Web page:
These days It seems commonplace to scan the local movieplex listings and expect at least one or two features to be presented in 3-D or IMAX. In the early Fifties, however, such a presentation was something of an ‘event’ and, to some degree, still is. Nevertheless, the cynic in me can’t help but feel that it’s all just an elaborate excuse to hike up ticket prices and charge $9 for the obligatory tub of popcorn.
Often 3-D movies from the Fifties featured gratuitous moments where objects or actors lunged and leaped towards the camera, however impractical and awkward those displays might have looked in 2-D. These scenes, clearly staged for the sole purpose of accenting 3-D’s assets, nevertheless complimented their reputations and came to be expected by moviegoers. Modern features like Avatar and Gravity go out of their way to avoid using the process excessively or distract from their stories. As a result, they don’t seem to conjure up particularly memorable three-dimensional scenes— yet everyone remembers the paddle ball guy in House of Wax.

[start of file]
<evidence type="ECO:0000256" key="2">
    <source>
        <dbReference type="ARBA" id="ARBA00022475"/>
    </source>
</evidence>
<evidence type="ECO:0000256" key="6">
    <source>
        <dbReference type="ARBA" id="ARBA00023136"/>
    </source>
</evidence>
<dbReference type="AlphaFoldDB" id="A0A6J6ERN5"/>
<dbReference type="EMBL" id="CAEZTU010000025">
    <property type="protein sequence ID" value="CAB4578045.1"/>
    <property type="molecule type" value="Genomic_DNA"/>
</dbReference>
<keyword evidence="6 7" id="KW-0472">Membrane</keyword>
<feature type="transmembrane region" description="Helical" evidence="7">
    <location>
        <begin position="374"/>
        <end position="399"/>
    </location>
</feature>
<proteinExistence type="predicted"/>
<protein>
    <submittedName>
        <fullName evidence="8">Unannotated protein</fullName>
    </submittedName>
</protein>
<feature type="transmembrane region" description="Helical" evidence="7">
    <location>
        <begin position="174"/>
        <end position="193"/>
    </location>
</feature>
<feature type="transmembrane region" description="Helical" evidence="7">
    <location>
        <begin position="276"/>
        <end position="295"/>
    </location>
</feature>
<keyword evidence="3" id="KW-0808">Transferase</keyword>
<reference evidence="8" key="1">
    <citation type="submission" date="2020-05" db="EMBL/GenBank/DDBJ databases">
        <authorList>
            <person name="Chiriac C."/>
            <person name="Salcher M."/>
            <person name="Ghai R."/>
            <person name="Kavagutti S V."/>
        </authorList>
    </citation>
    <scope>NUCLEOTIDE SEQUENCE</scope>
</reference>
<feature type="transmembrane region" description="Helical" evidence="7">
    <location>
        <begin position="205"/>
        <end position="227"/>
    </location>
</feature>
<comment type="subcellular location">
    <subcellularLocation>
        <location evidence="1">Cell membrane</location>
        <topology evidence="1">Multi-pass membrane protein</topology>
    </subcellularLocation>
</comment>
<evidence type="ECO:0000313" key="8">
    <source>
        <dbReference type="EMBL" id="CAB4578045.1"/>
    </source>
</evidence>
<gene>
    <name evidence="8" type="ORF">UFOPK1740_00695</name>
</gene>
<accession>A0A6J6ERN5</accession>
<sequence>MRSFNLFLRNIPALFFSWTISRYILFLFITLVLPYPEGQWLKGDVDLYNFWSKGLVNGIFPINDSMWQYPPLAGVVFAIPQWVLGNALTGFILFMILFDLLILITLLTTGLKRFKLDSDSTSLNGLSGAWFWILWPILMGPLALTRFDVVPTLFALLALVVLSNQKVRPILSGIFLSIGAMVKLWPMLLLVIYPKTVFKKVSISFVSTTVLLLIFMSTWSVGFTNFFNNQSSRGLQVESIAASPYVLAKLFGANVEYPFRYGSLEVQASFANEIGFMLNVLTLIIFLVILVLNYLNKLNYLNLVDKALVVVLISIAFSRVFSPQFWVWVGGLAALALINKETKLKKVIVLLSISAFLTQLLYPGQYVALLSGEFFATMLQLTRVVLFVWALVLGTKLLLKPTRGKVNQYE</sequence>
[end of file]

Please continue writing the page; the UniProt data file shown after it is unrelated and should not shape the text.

The first film to lucratively mix low-budget fare with color 3-D was Bwana Devil, an indie adventure flick about big game hunters going after killer lions in Africa. It proved popular with audiences and grossed $5 million. Columbia Pictures and Warner Brothers both took notice, producing the 3-D studio features, Man in the Dark and House of Wax starring Vincent Price.
Westerns soon hitched their wagons to the 3-D train with Fort Ti starring George Montgomery, Hondo starring John Wayne and Taza, Son of Cochise. The horror/sci-fi genre, well-suited to the sensational gimmick boasted It Came From Outer Space, Robot Monster, Creature From the Black Lagoon and its sequel, Revenge of the Creature. Other 3-D films included The Diamond, the MGM musical Kiss Me Kate and Alfred Hitchcock’s Dial M for Murder.
Since then it has seen intermittent reception but 3-D’s implementation is generally a resort the industry occasionally falls back on when returns are low. The more the movies turn their profit and audiences’ tastes favor genres suited to the technology, the more we can expect to see things ‘comin’ at ya.’ Sometimes it’s that extra dimension that makes the difference.
Next week we’ll explore the intriguing and curious industry known as 3D Printing. What is it? How does it work? Will it affect our future? Stay tuned.